Conclusion
The jazz art world and American culture

The highbrow's friend is the lowbrow. The highbrow enjoys and respects the lowbrow's art – jazz for instance – which he is likely to call a spontaneous expression of folk culture. The lowbrow is not interested, as the middlebrow is, in pre-empting any of the highbrow's function or in any way threatening to blur the lines between the serious and the frivolous… When, however, the lowbrow arts get mixed up with middlebrow ideas of culture, then the highbrow turns away in disgust.

Russell Lynes, “Highbrow, Lowbrow, Middle brow, ” Harper's February 1949: 23, 25

Harper's Magazine editor Russell Lynes in a somewhat tongue-in-cheek essay on the workings of cultural distinction in America certainly painted a less than flattering picture of the highbrow jazz enthusiasts who embraced “genuine” jazz in the 1930s and 1940s. As editor of Harper's, he probably was aware of the conflict between traditionalists and modernists in the early years of the jazz art world. His magazine in 1947 published “The Jazz Cult” by jazz critic Ernest Borneman that addressed this very conflict. Lynes, however, was addressing the whole notion of cultural distinction and cultural legitimacy in America at mid-century. He suggested to his readers that America was divided into a world of highbrows, middlebrows, and lowbrows, a world in which middlebrows reigned in numbers and wealth while highbrows – few in number and declining in cultural influence – reigned mostly in their own pretentious imaginations.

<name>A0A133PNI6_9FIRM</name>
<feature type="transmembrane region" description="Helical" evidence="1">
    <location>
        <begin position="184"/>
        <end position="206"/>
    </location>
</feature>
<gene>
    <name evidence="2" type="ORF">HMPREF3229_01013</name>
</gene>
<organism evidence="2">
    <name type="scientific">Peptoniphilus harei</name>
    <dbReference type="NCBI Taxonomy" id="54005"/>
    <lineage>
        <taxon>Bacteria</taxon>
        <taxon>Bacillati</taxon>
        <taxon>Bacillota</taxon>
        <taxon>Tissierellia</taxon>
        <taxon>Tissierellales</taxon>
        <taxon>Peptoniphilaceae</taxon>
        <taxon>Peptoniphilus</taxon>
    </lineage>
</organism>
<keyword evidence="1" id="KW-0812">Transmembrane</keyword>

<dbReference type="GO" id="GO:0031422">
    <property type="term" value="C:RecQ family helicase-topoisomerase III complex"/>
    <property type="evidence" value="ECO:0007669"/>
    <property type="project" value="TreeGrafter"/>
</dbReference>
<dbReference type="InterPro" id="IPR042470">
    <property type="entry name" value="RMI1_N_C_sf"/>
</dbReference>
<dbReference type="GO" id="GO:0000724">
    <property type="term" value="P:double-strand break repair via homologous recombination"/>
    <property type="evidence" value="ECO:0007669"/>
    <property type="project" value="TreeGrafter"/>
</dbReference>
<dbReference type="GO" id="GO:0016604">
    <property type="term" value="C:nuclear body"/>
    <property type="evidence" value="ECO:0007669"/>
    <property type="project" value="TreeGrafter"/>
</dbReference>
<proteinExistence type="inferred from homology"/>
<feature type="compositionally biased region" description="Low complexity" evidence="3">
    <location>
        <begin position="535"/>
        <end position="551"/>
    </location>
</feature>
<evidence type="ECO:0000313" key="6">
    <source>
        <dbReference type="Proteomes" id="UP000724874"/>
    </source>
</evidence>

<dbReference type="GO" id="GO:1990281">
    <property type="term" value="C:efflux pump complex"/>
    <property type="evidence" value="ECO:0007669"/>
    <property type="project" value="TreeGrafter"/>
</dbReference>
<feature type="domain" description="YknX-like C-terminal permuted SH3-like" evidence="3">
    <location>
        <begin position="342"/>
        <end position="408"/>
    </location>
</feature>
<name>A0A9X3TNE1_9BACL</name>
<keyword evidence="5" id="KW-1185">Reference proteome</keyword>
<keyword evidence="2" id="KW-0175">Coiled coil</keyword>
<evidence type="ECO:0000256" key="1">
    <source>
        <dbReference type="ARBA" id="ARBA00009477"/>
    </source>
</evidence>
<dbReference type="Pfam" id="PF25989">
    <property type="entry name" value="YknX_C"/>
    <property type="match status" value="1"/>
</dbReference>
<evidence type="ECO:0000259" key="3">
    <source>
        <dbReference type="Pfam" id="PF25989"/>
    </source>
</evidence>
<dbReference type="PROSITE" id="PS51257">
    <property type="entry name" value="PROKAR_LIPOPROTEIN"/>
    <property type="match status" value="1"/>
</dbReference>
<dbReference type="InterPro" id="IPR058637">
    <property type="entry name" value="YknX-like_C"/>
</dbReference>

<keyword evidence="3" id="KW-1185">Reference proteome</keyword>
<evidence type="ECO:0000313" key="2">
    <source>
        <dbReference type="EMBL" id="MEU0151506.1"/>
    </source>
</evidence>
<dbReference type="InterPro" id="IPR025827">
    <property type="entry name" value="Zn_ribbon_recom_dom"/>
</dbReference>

Historian Michael Kammen (1999) argues that Lynes was not alone in seeing the decline of the highbrow at mid-century. Critics Dwight Macdonald and Clement Greenberg, for instance, also wrote at the time about the demise of the authority of highbrow culture. Unlike Lynes, who rather enjoyed the less than bright future of highbrows, Macdonald and Greenberg were more or less appalled by this unfortunate development. The fall of highbrow culture was part of what Kammen calls the “democratization” of American culture – the “blurring” of the boundaries of high art and popular art that reigned during the first half of the twentieth century. Kammen notes that the blurring of such boundaries of

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